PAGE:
• The prepared documents need to be notarized. This can be done at a local notary office and usually takes 1-2 days.
  4. State Registration (5-7 days):

    • Submit the notarized documents to the Public Service Center for state registration. The registration process typically takes 5-7 business days. Upon completion, you will receive a certificate of state registration and a business identification number (BIN).
  5. Tax Registration (1-2 days):

    • Register the company with the tax authorities to obtain a taxpayer identification number (TIN). This process usually takes 1-2 days and can often be done simultaneously with the state registration.
  6. Opening a Bank Account (1-3 days):

    • Open a corporate bank account in a local bank. This process can take between 1 to 3 days, depending on the bank's requirements and procedures.
  7. Social Security and Pension Fund Registration (1-2 days):

    • Register the company with the social security and pension fund authorities. This step typically takes 1-2 days and is necessary for compliance with local labor laws.
  8. Obtaining Necessary Licenses and Permits (Variable):

    • Depending on the nature of your business, you may need to obtain additional licenses or permits. The time required for this step can vary widely based on the specific industry and regulatory requirements.

In summary, the entire process of setting up a company in Kazakhstan can take approximately 2 to 4 weeks, assuming there are no significant delays or complications. However, this timeline can be extended if additional licenses or permits are required or if there are issues with document preparation or submission.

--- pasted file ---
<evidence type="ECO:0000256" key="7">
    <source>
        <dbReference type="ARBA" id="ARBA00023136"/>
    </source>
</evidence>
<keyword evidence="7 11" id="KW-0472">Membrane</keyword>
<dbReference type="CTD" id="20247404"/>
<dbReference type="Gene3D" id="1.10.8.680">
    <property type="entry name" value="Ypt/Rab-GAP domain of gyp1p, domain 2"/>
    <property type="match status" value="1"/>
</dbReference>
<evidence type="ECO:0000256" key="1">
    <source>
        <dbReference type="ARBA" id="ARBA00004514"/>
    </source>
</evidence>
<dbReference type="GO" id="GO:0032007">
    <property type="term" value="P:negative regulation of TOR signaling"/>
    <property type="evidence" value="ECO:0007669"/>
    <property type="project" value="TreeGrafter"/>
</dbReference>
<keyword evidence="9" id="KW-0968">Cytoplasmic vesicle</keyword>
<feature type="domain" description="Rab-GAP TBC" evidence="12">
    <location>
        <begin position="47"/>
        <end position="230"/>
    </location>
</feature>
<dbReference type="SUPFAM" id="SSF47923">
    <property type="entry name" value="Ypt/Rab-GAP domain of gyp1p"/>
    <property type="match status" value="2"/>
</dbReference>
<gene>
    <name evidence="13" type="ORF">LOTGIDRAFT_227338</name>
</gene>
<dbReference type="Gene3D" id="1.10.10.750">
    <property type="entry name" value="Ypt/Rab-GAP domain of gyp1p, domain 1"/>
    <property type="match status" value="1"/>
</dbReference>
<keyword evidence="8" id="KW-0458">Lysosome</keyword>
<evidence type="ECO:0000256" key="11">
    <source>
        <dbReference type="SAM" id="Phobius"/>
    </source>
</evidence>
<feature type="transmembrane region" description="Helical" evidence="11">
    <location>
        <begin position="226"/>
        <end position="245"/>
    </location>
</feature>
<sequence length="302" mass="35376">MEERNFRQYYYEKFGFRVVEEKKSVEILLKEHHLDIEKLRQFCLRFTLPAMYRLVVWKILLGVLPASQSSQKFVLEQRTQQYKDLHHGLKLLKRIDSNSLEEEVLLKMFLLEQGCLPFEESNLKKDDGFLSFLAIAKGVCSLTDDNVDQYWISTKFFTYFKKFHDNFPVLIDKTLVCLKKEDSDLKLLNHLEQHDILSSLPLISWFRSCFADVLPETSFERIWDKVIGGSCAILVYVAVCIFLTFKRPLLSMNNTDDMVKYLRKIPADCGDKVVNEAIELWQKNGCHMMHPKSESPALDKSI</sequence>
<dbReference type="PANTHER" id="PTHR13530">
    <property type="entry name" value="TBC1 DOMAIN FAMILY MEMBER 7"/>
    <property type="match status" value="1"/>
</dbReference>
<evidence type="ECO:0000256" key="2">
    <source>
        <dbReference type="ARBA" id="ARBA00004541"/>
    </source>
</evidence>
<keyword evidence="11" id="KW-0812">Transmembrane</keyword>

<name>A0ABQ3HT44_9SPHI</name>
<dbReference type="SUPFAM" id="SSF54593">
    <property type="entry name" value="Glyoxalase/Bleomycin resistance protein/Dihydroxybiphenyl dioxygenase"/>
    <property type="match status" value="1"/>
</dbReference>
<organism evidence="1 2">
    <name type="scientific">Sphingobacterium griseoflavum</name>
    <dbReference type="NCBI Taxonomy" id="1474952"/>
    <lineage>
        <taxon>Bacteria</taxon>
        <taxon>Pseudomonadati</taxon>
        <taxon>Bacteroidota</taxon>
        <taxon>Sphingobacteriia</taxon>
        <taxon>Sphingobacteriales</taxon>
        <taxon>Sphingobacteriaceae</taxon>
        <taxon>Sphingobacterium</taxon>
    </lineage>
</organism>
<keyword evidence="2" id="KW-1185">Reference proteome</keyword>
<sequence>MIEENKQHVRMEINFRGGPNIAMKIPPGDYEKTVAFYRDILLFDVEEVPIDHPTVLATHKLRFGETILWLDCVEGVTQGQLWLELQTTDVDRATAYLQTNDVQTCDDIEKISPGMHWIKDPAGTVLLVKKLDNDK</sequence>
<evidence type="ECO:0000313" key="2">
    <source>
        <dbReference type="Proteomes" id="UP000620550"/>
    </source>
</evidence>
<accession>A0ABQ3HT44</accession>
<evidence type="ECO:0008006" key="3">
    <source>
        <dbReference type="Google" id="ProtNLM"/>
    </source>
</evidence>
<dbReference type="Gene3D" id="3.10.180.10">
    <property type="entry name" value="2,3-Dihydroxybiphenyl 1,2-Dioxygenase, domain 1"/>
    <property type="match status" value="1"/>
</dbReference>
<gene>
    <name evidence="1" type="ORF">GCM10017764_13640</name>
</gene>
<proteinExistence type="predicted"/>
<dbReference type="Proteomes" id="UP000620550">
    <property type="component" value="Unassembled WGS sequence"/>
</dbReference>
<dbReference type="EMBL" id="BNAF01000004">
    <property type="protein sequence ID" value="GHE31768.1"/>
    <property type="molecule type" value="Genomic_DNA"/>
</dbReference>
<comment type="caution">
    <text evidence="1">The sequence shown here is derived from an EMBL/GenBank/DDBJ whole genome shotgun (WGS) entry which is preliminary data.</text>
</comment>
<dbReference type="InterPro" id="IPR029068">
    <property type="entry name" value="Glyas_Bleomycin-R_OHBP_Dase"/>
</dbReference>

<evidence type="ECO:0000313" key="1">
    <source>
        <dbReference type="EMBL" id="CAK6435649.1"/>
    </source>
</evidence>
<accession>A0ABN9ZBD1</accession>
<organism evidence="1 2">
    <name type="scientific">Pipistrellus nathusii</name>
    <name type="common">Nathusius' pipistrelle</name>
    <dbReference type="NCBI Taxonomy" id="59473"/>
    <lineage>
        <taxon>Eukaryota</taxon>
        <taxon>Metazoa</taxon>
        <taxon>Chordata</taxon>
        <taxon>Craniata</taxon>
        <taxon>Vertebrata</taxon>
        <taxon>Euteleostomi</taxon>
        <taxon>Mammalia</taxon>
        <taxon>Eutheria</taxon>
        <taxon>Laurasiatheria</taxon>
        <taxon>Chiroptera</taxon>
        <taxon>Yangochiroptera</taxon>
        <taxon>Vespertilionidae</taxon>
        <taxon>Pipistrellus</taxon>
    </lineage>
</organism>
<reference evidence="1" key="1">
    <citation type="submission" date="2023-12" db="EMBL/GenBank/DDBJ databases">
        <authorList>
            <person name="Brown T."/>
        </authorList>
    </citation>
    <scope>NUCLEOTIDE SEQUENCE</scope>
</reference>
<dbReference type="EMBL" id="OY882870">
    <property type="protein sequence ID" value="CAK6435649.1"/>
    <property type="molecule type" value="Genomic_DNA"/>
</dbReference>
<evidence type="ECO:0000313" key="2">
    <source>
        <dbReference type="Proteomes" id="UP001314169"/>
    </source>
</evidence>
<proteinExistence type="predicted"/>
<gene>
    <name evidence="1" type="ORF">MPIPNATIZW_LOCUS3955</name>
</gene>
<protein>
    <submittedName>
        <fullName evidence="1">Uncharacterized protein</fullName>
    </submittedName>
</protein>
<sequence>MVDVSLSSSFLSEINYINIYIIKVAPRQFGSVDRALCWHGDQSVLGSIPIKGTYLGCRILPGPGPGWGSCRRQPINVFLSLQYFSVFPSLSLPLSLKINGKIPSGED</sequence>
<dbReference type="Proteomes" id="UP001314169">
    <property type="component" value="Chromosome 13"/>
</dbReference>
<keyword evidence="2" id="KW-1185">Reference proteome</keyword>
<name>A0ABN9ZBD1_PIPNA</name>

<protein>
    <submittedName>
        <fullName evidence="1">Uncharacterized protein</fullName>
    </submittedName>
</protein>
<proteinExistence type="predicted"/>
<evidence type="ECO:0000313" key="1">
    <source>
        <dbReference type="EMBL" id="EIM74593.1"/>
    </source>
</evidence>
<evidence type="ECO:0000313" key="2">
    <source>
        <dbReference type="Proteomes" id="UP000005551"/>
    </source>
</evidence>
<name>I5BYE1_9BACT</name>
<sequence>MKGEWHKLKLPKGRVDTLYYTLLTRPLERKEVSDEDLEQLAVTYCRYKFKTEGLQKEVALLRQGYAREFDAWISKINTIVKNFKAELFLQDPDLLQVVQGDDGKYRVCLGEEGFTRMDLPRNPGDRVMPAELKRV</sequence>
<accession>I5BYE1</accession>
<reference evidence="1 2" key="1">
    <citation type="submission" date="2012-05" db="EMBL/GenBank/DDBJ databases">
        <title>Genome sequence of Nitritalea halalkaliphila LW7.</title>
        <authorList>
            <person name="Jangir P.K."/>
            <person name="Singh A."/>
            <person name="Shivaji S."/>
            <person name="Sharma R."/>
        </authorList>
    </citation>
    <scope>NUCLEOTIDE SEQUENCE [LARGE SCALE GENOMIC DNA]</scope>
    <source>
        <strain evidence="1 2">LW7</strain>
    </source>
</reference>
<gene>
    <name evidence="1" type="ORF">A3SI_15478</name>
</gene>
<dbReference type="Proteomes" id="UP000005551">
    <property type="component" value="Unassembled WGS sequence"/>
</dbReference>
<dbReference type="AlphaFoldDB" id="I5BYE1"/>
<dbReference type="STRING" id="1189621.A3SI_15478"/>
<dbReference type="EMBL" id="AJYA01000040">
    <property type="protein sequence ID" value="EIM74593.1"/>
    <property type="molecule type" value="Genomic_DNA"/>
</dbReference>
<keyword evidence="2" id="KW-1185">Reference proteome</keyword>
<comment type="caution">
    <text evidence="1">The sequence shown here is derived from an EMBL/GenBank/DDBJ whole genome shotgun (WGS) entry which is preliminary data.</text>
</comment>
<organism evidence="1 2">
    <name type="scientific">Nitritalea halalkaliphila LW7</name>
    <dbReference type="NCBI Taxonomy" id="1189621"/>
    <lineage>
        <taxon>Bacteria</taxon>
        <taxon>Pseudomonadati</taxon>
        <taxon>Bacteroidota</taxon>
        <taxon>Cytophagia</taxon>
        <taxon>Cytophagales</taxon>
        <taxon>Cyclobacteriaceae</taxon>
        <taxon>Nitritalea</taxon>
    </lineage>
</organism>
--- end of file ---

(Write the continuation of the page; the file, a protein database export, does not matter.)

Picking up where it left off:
Using an Employer of Record (EOR) service like Rivermate can significantly streamline this process. An EOR can handle many of these steps on your behalf, ensuring compliance with local laws and regulations, and allowing you to focus on your core business activities. This can be particularly beneficial for companies looking to enter the Kazakh market quickly and efficiently.

What options are available for hiring a worker in Kazakhstan?

In Kazakhstan, employers have several options for hiring workers, each with its own set of legal, administrative, and financial implications. Here are the primary methods:

  1. Direct Employment:

    • Local Entity Establishment: This involves setting up a local subsidiary or branch office in Kazakhstan. This option requires navigating the local business registration process, understanding tax obligations, and complying with Kazakhstani labor laws. It provides full control over the hiring process and employee management but can be time-consuming and costly.
    • Compliance with Local Labor Laws: Employers must adhere to Kazakhstan's labor code, which includes regulations on employment contracts, working hours, minimum wage, social security contributions, and employee benefits.
  2. Independent Contractors:

    • Freelancers and Consultants: Hiring independent contractors can be a flexible and cost-effective option. However, it is crucial to ensure that the relationship is genuinely that of an independent contractor and not an employee to avoid misclassification risks. Misclassification can lead to legal and financial penalties.
    • Contractual Agreements: Clear, well-drafted contracts are essential to define the scope of work, payment terms, and other conditions to avoid disputes and ensure compliance with local laws.